After reviewing last year’s inspection records, the U.S. Department of Labor’s Occupational Safety and Health Administration (OSHA) identified the most frequent workplace hazards to watch out for.
Falls – OSHA has really made fall prevention a priority with the Stop-Falls campaign and the upcoming stand-down event. Most falls occur in the roofing and construction industries. OSHA hopes to reduce the incidence of fatal falls in 2014 through their new initiatives.
Hazard Communication – Workers are often injured on the job because they are handling toxic chemicals without any knowledge of the hazards of chemical exposure. Employers need to inform their workers of the properties of all workplace chemicals and their subsequent handling procedures.
Scaffolding – Related to fall injuries, OSHA inspectors have found that many injuries and deaths occur because of improperly rigged scaffolding or improper scaffolding climbing. It is the employer’s responsibility to see that scaffolding is erected properly and used with caution.
Respiratory Protection – Many occupational illnesses are contracted through breathing harmful chemicals or dusts. OSHA recently initiated a public dialogue about the dangers of inhaling silica, a dust emitted during stone cutting in construction industries. Providing adequate ventilation and protective clothing can prevent inhalation-related illnesses.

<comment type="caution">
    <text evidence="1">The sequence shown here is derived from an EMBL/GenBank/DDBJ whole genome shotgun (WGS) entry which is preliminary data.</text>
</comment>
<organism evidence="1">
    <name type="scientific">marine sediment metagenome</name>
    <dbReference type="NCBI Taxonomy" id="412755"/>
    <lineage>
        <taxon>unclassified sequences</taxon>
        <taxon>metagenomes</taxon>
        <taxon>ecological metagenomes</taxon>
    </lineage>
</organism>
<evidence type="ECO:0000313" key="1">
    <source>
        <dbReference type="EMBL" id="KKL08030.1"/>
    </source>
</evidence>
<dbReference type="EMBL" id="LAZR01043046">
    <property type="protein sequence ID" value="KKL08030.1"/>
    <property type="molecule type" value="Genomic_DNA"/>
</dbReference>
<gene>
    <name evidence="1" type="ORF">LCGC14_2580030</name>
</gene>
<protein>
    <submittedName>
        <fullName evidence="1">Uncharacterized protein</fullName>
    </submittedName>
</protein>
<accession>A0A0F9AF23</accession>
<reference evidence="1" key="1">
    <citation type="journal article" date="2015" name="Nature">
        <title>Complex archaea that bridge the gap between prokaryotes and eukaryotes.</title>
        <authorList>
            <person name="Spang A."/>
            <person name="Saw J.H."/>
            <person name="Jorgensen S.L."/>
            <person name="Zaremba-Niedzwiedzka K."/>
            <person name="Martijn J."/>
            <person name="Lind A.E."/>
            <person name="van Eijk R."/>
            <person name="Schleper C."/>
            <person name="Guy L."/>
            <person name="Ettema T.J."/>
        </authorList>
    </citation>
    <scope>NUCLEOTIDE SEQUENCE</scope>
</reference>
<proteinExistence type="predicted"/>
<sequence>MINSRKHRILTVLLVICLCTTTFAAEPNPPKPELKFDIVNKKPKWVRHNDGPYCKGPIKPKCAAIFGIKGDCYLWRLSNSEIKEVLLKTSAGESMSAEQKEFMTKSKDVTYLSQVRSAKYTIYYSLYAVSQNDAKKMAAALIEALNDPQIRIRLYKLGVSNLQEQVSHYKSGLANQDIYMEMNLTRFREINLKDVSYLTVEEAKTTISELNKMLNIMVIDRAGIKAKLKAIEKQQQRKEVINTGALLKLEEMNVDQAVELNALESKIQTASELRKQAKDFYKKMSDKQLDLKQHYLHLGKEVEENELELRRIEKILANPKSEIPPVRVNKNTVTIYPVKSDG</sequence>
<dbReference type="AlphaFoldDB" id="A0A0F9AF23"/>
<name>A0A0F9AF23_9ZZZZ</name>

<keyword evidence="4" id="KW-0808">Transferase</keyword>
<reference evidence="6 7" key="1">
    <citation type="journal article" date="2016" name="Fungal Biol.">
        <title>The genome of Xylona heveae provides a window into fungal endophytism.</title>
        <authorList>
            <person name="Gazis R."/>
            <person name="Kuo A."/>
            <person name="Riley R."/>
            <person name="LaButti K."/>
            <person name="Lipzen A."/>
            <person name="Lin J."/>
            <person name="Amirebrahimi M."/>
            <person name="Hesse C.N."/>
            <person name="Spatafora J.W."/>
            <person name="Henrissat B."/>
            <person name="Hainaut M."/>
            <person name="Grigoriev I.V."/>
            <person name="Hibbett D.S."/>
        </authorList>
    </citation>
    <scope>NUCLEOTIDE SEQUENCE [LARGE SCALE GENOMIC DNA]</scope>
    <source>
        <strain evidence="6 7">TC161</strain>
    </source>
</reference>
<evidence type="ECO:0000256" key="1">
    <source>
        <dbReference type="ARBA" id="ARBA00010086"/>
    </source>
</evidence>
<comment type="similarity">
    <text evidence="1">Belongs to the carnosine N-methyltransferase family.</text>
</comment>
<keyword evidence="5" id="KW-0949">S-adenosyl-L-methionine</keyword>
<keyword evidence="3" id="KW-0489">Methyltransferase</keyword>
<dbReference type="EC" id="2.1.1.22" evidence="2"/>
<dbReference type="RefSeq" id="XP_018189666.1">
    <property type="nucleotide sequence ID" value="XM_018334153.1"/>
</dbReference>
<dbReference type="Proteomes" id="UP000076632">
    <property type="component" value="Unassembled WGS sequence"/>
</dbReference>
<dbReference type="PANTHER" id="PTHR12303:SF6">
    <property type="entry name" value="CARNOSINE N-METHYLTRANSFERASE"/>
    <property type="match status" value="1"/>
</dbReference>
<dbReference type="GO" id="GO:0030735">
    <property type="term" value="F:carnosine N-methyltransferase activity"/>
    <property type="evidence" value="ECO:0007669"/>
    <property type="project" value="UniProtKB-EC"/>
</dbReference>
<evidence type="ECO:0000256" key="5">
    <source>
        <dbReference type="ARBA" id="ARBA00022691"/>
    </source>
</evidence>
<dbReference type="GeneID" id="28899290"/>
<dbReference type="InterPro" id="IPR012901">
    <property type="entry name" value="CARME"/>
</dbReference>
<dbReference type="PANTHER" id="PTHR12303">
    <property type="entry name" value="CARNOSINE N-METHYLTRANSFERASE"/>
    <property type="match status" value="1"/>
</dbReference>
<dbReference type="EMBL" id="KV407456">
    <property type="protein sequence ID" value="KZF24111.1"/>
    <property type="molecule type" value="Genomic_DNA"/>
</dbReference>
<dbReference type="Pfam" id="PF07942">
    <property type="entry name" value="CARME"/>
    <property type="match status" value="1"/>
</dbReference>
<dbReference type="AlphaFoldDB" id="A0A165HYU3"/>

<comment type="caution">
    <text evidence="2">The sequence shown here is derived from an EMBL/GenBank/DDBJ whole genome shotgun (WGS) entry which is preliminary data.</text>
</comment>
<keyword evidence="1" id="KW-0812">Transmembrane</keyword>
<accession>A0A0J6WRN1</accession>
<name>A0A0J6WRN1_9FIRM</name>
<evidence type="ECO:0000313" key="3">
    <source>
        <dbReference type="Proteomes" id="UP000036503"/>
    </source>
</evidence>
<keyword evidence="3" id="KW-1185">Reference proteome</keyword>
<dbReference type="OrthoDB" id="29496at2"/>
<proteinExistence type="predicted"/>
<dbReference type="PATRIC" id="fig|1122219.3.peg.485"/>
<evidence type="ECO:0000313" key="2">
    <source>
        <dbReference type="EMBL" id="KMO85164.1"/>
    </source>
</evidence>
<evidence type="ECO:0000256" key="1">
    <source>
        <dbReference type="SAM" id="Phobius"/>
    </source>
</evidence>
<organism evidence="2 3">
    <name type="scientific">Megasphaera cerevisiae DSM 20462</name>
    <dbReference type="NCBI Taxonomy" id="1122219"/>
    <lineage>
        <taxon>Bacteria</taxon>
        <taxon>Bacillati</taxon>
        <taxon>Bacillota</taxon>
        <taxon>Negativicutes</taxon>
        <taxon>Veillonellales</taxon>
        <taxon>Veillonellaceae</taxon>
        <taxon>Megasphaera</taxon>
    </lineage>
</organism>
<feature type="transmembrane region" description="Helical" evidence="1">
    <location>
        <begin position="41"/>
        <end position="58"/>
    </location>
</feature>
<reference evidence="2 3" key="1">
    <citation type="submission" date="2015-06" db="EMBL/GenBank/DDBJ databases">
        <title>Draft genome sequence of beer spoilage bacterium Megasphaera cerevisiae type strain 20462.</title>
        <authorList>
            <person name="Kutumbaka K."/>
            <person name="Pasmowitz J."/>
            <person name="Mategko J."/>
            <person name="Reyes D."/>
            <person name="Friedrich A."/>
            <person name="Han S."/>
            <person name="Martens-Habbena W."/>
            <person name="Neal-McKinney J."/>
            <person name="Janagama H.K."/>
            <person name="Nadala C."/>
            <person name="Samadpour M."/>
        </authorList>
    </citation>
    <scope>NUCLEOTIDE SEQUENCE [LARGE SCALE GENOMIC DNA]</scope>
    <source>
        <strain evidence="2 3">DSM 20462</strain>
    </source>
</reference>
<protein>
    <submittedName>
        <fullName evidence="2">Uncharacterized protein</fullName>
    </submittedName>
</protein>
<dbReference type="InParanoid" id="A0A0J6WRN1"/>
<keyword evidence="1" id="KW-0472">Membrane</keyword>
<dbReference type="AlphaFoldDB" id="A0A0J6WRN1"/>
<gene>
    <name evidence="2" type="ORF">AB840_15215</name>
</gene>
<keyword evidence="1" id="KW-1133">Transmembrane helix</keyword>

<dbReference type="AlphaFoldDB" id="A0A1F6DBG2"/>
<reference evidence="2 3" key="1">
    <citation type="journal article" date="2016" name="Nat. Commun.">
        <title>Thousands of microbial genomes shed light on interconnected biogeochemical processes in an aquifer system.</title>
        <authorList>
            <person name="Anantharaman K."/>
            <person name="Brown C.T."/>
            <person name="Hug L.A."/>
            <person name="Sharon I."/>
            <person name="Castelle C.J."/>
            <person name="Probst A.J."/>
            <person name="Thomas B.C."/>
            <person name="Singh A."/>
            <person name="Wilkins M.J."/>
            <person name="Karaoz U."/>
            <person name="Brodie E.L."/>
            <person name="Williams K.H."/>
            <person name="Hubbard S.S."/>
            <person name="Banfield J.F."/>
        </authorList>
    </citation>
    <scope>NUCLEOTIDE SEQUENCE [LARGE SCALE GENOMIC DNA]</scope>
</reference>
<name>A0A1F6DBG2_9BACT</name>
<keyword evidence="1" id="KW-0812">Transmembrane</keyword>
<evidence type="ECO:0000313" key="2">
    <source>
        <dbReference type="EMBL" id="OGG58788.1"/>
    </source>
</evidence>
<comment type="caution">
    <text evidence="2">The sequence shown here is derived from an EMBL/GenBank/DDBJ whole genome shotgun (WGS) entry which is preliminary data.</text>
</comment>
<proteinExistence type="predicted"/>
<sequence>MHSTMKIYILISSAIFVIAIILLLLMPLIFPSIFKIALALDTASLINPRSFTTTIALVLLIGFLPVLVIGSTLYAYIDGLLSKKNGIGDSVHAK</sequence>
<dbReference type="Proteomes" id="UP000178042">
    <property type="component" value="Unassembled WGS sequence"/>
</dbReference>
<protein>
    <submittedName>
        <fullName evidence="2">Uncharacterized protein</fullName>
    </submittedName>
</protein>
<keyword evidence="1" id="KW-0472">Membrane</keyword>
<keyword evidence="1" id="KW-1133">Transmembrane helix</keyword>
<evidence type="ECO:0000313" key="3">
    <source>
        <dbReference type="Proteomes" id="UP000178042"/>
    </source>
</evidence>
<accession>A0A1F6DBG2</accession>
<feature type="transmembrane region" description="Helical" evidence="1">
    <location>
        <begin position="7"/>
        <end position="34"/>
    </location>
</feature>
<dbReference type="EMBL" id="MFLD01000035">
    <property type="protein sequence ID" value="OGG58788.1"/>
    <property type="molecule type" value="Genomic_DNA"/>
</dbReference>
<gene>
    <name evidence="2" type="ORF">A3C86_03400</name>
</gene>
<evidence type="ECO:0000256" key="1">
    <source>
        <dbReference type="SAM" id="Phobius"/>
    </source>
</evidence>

Electrical Wiring – Often workers are injured or killed because of exposed circuitry. Checking the integrity of electrical insulation and remembering to replace temporary wiring with durable substitutes can prevent workplace electrocutions.
Powered Trucks – Fork trucks, tractors and hand trucks are all common sites of workplace injuries. Employers need to ensure that all fueling, exhaust and electrical systems are properly safeguarded and that the truck is fit for service. Often, workers are injured using trucks that have not been inspected in years.
Ladders – Also related to fall injuries, many construction workers and roofers die because of simple errors in ladder usage. A ladder should have a minimum of three points of contact with the ground and wall to be considered structurally stable.
If any of the above workplace hazards is common to your work environment, our Columbus workers compensation attorneys can help. The Larrimer & Larrimer, LLC legal team has over 80 years of combined experience defending the innocent victims of workplace accidents. For more information, contact us at (614) 221-7548.
Larrimer & Larrimer, LLC—Columbus Workers Comp Attorneys